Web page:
Today, depression hits almost everyone, inside and outside of the church, so how can the Bible help us fight depression when it comes?
Bible Heroes with Depression
Today, depression hits almost everyone, inside and outside of the church, so how can the Bible help us fight depression when it comes? First of all, you are not alone when you feel depressed. Some of the greatest heroes of the Bible have faced deep and lasting depression, and it was so bad, they wanted to end their lives, but that wasn’t how it ended for them, and your life doesn’t have to end that way either. Jonah asked the crew on the ship that he was on to toss him into the sea because he was the cause of the storm threatening to sink the ship (Jonah 1:12). Jonah must have known he was going to die.
Shortly after Elijah’s mountaintop experience with the defeat and death of all the false prophets, he “went a day’s journey into the wilderness and came and sat down under a broom tree. And he asked that he might die, saying, “It is enough; now, O Lord, take away my life, for I am no better than my fathers” (1 Kings 19:4). It wasn’t that the Apostle Paul wanted to commit suicide, but he did say he suffered so much that he said, “For we do not want you to be unaware, brothers, of the affliction we experienced in Asia. For we were so utterly burdened beyond our strength that we despaired of life itself” (2 Cor 1:8). The great leader of Israel, Moses, once told God, “If you will treat me like this, kill me at once, if I find favor in your sight, that I may not see my wretchedness” (Num 11:15). During Job’s intense suffering, he thought it would have been better if he had never been born (Job 3:11, 20-22). As you can see, if you are living with depression, you are certainly not the only one that has had to battle this. 
The Power of the Word
The Word of God has real power. It’s been described as the living, breathing Word of God, or the very breath of God (Heb 4:12), so the Bible is God speaking to us and it has a lot to say to us, especially when the world seems to grow dark around us. Almost every Christian I know has suffered through a “dark night of the soul,” but most of them came out of that darkness and into the light. How? It was by clinging to the great and precious promises of God (2 Pet 1:4). One such promise is the security of the believer in Christ. The Apostle Paul said that he was “sure that neither death nor life, nor angels nor rulers, nor things present nor things to come, nor powers, nor height nor depth, nor anything else in all creation, will be able to separate us from the love of God in Christ Jesus our Lord” (Rom 8:38-39). Since Paul was sure, you can be sure too! Sure of what? That nothing or no one in this world than can keep us from entering the Kingdom of Heaven (John 6:37-39, 10:28-29). There is real power in God’s Word (Rom 1:16; 1 Cor 1:18). Not only the power to save, but the power to encourage us, draw us out of depression, and give us a thankful heart.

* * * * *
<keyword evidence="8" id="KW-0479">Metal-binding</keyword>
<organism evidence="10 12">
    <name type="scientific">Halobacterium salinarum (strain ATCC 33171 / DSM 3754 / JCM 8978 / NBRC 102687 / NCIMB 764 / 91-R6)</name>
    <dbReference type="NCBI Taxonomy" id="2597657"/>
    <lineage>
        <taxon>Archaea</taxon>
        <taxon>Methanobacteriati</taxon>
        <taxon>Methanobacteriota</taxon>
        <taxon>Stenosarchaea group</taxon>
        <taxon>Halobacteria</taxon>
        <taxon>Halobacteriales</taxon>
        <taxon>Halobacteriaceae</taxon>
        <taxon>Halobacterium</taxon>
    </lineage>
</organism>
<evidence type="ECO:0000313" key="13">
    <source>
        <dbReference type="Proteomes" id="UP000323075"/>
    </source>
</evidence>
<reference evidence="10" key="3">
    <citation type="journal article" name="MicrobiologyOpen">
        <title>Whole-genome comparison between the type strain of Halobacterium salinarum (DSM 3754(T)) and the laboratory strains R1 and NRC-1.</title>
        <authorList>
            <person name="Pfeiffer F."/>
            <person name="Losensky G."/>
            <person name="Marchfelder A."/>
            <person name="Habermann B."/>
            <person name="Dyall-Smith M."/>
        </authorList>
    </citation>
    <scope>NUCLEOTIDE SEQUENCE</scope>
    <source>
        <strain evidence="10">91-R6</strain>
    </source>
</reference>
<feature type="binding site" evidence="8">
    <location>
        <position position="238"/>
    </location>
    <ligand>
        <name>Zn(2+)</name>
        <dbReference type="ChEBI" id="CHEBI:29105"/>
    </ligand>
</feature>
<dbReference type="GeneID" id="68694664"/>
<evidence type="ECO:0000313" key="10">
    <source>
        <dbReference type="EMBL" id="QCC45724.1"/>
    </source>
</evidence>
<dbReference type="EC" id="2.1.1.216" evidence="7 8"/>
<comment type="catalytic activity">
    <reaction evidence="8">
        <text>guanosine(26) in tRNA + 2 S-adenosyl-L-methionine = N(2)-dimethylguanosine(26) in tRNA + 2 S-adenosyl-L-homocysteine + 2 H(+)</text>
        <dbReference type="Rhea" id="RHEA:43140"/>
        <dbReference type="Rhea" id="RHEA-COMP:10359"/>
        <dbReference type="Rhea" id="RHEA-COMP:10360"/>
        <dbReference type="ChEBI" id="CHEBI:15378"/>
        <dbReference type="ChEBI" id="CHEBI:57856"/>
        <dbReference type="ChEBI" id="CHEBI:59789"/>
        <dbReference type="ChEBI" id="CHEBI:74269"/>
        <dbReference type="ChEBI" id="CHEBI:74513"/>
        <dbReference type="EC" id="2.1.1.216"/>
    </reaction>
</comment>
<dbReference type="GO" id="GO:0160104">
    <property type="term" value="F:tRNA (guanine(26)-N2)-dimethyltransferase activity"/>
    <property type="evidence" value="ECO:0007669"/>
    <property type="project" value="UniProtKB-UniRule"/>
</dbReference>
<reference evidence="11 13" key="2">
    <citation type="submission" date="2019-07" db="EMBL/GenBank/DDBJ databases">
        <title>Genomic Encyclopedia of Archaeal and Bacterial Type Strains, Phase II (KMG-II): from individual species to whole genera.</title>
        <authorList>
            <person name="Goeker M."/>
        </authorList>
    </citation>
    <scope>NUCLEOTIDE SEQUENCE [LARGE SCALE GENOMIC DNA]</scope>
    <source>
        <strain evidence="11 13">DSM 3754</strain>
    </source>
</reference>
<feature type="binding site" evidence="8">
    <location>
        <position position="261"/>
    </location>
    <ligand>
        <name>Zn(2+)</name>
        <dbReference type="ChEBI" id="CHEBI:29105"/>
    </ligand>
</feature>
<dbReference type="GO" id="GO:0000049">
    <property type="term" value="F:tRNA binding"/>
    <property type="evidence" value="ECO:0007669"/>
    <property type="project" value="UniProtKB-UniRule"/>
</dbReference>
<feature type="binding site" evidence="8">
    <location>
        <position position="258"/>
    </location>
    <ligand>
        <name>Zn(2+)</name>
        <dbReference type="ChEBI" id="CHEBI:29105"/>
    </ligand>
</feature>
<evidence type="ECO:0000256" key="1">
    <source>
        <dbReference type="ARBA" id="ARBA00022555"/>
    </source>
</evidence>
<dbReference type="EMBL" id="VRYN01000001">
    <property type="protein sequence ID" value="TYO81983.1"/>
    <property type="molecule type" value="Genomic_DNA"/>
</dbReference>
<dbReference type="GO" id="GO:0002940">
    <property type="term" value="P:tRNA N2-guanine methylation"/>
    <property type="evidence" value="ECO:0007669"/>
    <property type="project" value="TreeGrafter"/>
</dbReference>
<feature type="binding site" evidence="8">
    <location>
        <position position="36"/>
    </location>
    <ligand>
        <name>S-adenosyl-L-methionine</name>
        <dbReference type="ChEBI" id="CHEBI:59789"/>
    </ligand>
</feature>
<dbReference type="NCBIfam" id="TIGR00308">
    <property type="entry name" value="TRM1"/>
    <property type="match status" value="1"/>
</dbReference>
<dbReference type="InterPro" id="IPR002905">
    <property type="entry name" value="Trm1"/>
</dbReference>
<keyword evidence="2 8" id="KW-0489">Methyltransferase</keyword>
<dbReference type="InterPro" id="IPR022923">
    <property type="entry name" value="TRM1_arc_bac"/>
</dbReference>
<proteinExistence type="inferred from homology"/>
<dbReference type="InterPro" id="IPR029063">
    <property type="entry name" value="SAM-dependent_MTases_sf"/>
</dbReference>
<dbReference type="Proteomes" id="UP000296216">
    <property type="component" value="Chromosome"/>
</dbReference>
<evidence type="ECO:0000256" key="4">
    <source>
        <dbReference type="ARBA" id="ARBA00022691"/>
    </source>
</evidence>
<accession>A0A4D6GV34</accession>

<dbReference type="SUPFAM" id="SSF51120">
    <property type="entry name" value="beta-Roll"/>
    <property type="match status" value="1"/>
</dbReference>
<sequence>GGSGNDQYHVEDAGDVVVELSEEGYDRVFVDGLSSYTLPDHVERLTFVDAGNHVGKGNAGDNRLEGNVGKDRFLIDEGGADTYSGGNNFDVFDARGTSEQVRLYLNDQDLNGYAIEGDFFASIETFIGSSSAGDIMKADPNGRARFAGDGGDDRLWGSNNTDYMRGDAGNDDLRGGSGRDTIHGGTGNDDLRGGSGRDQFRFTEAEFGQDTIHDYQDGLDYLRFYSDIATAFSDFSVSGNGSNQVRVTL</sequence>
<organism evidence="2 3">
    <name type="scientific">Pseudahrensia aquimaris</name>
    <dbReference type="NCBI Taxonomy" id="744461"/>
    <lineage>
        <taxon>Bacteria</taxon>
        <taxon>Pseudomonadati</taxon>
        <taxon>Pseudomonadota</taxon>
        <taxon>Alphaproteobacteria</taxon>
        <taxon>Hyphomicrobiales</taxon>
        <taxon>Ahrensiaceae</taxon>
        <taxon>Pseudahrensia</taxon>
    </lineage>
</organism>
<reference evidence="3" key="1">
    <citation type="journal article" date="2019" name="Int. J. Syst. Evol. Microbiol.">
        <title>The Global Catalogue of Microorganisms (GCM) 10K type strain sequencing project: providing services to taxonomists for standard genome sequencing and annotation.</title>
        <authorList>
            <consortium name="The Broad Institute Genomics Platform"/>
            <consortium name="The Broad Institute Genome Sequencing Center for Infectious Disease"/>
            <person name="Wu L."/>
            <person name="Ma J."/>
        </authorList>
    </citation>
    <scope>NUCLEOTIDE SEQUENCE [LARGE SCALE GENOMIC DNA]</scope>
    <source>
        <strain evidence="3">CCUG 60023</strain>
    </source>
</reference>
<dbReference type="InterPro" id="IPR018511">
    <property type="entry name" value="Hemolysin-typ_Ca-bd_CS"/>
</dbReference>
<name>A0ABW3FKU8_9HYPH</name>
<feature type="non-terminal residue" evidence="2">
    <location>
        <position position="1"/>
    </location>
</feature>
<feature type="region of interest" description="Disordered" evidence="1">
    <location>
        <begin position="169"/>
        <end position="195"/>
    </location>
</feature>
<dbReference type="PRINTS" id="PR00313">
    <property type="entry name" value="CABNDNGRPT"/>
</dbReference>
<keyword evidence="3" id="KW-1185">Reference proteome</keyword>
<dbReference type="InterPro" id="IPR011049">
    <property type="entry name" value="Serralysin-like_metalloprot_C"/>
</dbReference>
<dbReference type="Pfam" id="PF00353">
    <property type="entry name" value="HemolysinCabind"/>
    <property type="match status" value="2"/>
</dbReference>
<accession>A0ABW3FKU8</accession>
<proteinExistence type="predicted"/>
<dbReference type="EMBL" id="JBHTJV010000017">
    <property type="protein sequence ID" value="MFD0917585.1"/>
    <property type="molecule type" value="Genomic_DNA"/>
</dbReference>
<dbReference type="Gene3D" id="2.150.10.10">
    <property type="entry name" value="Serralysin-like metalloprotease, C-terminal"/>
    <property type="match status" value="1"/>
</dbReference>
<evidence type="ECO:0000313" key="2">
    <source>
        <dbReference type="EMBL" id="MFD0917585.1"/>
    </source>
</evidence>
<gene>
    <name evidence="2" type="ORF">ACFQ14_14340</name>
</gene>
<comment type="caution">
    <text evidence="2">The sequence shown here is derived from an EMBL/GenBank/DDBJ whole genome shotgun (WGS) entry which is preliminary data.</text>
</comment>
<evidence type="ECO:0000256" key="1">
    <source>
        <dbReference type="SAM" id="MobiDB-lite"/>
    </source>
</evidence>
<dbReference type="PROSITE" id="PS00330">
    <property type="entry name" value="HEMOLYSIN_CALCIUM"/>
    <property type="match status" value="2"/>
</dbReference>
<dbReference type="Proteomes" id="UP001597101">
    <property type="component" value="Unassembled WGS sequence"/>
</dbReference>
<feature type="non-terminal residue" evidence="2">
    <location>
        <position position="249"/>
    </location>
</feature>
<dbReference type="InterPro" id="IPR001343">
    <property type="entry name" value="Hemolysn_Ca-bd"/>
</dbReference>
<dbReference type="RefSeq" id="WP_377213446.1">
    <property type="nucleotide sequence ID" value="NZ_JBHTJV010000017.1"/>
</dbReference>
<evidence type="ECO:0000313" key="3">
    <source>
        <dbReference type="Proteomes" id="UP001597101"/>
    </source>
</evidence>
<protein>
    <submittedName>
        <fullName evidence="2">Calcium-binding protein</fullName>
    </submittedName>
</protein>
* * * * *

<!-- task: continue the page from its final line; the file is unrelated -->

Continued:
A superb way to destroy the depression in your life is to be thankful. It’s hard to be depressed when you’re pouring out thanksgiving to the Lord for all He has provided and for what is to come in the Kingdom of Heaven. One major reason to be thankful is that we are saved from the wrath of God and given grace and mercy, thanks to our High Priest’s atoning work on the cross. Paul says we are to “Give thanks in all circumstances; for this is the will of God in Christ Jesus for you” (1 Thess 5:18), and to be “Giving thanks always and for everything to God the Father in the name of our Lord Jesus Christ” (Eph 5:20). When we come to hear the Word of God preached, we must come to the church and “Enter his gates with thanksgiving, and his courts with praise! Give thanks to him; bless his name” (Psalm 100:4)! Clearly, we have reasons to be thankful, so we must “Praise the Lord” (and) “give thanks to the Lord, for he is good, for his steadfast love endures forever” (Psalm 106:1)! 
If you want to lift the depression, like a cloud hanging over your head, then start to serve others. When we’re serving at a soup kitchen, we can see for ourselves that many people in this world go hungry every day and are often poorly clothed. By serving the less-fortunate, we can see just how much God has blessed us with. When you begin to serve others, you’ll discover that you take your eyes off of self and fix them upon others. Serving others takes our minds off our own problems and can lift our depression like a summer breeze pushing all the storm clouds away. This is our calling anyway (Matt 25:35-36), and as we do unto others, we are actually doing these things unto Christ (Matt 25:40).
If your depression lasts for a very long time, I suggest you see your doctor because there could be a physical cause for it and it might be able to be treated with medication. Almost everyone gets depressed from time to time, but when you feel you can’t escape it, seek help, either by talking to your doctor, seeking Christian counseling, or by some other means (mentioned in this article). You don’t have to live “down in the dumps” for the rest of your life. You can break free from depression by taking stock of your life, considering all that God has done for you, and that His great and precious promises for eternal joy and bliss is coming.
Here is some related reading for you: Christian Depression Help: Biblical Encouragement and Advice 
Resource – Scripture quotations are from The Holy Bible, English Standard Version® (ESV®), Crossway Bibles. (2007). ESV: Study Bible: English standard version. Wheaton, Ill: Crossway Bibles. Used by permission. All rights reserved.